For over 20 years, photography as been a passion of mine. Recently, I indulged myself and bought a Canon T3i DSLR.
I love the thing, and I’ve taken some really great shots in the past year.
The incredible result that I never expected is that I shoot almost zero video footage anymore. I physically can’t do it- because have the gosh darn DSLR in my hands like it was surgically attached.
So I’ve been asking myself often lately- is the camcorder dead?
Not yet. The camcorder is still a very useful tool.
I still use my camcorder for shooting long family events. Things like a play or recital. I can put the camcorder on a tripod, and let it do it’s thing. It’s like a reliable buddy shooting along side me as I fire off hundreds of stills with my still camera.
Camcorders are also still useful because they’re so reliable. Setting up a video shoot with a DSLR is not easy. It takes planning and practice for every shot to get it right. This is because holding a DSLR is more awkward for video shooting, it’s not really designed for that. It’s also because the DSLR (most of them, anyway) don’t provide great focusing ability while video is being recorded.
Here’s the key pros and cons of shooting video with your DSLR vs. your Camcorder.
- More portable and easy to transport
- Provides longer continuous recording durations
- Far better auto focus and automatic exposure capabilities than DSLRs shooting video
- More confortable to use (shooting video)
- Almost always has better Audio Recording capabilities
- Image quality is limited by the built in lens
- Won’t snap satisfying still images (no matter what the manufacturer tells you.)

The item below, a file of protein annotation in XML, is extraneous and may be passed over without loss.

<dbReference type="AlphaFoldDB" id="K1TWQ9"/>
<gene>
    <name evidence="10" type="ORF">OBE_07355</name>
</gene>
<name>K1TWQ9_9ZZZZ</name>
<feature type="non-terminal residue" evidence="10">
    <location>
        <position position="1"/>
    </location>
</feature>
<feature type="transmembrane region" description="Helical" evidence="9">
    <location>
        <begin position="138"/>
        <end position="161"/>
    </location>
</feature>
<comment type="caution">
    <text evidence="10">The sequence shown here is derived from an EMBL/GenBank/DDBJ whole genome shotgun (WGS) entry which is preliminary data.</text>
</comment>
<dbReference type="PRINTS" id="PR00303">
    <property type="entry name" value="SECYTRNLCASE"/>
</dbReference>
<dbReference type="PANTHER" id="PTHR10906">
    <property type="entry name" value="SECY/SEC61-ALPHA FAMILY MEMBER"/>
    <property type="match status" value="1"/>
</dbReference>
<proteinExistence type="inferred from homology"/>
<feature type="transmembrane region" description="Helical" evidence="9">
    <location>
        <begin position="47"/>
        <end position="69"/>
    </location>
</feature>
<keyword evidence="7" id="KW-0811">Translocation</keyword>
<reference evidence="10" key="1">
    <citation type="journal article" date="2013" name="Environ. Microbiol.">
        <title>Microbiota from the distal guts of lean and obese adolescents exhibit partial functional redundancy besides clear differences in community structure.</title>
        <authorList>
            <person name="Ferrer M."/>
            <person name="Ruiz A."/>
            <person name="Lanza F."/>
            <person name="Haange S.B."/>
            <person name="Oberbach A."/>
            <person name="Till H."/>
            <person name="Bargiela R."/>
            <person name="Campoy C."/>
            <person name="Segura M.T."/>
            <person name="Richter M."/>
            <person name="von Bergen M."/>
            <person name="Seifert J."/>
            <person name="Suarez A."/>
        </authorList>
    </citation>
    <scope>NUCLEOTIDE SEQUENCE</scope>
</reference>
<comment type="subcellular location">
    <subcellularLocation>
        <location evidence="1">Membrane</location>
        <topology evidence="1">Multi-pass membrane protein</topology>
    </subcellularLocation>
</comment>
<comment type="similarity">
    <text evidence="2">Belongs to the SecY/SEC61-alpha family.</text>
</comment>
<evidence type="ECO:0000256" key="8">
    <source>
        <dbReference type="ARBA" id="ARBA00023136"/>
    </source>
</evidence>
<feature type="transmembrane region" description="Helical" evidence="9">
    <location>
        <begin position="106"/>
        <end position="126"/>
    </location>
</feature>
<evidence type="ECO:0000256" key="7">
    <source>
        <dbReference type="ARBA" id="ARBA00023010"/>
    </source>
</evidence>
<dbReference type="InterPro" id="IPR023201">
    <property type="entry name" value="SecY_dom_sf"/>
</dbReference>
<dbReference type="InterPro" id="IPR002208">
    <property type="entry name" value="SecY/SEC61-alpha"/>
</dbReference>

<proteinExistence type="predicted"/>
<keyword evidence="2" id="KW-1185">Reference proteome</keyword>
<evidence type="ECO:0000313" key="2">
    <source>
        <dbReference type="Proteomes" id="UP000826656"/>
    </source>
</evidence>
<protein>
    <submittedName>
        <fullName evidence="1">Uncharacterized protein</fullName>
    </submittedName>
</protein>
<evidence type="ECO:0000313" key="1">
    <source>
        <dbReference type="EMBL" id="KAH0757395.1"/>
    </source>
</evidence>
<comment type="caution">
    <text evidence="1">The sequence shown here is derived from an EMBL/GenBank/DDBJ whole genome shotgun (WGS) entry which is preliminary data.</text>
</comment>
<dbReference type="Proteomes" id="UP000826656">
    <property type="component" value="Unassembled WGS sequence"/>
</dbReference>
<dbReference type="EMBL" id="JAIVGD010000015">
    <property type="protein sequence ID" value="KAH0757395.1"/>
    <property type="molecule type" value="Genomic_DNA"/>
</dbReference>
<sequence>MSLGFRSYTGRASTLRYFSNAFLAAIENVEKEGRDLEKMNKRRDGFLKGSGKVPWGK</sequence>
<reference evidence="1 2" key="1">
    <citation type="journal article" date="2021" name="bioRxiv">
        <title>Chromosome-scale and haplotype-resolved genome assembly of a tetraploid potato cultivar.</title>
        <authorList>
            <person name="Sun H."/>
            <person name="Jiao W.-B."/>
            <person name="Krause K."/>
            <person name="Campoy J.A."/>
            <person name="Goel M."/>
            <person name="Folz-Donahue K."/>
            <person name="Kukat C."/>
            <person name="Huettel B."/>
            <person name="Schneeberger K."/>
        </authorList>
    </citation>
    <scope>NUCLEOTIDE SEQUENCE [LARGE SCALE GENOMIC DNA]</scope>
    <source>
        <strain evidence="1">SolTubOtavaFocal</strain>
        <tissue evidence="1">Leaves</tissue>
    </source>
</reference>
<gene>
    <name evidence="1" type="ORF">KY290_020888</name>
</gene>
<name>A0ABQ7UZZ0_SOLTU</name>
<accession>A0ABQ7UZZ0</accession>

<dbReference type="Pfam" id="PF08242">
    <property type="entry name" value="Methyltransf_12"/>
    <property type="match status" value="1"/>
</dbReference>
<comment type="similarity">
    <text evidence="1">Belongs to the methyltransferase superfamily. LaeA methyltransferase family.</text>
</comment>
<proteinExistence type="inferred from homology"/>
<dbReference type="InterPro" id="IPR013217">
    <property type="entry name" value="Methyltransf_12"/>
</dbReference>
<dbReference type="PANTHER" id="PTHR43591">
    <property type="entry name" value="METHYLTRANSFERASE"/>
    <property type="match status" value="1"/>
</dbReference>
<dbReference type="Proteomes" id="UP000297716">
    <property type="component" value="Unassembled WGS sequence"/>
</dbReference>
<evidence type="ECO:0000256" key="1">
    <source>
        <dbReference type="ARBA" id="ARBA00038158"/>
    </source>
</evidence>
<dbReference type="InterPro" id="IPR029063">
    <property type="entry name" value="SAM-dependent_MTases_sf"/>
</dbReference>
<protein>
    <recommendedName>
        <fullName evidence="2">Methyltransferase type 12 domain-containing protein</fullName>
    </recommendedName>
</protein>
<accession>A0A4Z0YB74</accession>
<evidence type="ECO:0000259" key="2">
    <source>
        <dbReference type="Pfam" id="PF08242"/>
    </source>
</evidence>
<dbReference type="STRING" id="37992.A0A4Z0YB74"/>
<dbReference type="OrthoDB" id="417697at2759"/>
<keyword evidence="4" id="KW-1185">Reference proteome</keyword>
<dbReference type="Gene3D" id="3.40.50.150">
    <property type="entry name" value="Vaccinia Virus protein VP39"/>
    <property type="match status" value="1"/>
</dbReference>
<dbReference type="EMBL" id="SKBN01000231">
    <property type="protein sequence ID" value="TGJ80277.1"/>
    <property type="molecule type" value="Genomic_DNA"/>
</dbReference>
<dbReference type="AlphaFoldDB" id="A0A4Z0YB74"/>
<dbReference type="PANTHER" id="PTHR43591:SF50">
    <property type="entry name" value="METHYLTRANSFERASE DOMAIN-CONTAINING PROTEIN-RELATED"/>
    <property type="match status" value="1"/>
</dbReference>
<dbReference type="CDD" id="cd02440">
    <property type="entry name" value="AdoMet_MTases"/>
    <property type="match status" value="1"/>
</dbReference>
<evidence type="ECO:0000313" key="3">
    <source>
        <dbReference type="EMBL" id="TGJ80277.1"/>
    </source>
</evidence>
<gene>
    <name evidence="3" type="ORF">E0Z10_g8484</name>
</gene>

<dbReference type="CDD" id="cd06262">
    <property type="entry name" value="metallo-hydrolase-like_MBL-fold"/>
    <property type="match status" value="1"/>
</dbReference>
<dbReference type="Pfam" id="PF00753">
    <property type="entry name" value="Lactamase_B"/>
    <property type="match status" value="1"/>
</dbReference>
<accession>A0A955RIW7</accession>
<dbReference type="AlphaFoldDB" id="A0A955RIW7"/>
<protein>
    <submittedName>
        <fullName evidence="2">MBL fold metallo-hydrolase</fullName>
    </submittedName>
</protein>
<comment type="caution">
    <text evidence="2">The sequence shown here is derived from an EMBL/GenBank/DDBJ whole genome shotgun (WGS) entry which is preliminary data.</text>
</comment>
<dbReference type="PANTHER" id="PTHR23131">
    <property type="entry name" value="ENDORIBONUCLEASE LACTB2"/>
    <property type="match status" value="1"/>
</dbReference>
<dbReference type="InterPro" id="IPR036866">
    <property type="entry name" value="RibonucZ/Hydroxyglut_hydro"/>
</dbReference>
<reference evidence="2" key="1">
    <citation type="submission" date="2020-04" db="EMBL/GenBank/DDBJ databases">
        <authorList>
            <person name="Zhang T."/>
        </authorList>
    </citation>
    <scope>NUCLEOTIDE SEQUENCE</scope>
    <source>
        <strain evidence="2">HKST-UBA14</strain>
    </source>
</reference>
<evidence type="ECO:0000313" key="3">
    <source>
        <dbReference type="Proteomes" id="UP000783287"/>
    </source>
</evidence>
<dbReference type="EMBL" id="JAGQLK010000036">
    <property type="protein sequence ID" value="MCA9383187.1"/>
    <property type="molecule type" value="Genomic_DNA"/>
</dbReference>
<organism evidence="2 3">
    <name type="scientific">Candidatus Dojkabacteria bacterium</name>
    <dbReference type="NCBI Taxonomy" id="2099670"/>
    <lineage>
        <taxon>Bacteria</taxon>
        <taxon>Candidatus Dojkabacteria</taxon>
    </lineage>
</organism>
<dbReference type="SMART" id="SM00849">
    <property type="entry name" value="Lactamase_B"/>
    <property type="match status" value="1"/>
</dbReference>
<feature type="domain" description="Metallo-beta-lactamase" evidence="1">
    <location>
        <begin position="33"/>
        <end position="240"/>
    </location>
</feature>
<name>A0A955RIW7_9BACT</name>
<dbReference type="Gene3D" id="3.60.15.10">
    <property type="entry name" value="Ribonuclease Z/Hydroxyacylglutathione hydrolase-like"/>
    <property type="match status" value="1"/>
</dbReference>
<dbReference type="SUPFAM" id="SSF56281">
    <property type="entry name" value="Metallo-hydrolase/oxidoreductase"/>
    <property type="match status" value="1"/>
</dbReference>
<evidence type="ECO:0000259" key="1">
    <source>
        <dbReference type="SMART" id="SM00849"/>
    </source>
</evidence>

- Ease of use leads to overzealous video taking (Just ask my kids- they’ll confirm this)
- Creative options may be limited (again, because of built in lens)
- Less Depth of Field because of smaller image sensor (Not a big deal unless you like cinematic looking footage)
- Superior Imaging quality
- More Cinematic feel to resulting footage
- More control over creative effects
- More substantial weight can lend itself to more steady footage
- Ability to change lenses for different situations
- It’s just more cool to have a big camera body and a big, heavy lens! I mean-come on.
- You always have the option to take great stills
- Difficult to lug around
- Not convenient to just reach for and start shooting video
- Fidgety video controls- video is an afterthought on most models, and controls are not easy to figure out
- Requires much more care and knowledge of camera systems (This could be a pro if your goal is to learn how cameras work)
- Smaller continuous running times available
- Audio is often poor to moderate in quality
- Can be very expensive to rig a DSLR for your specific needs
So there it is a nice little nut shell. I love my DSLR, but I’m not ready to get rid of my trusty old Canon HV30, either.
Let me know if you’ve been using your still camera more often or your video camera. If you really want to make me go nuts, you can tell me that you shoot everything with your smart phone.
Go ahead, please let me know what’s up.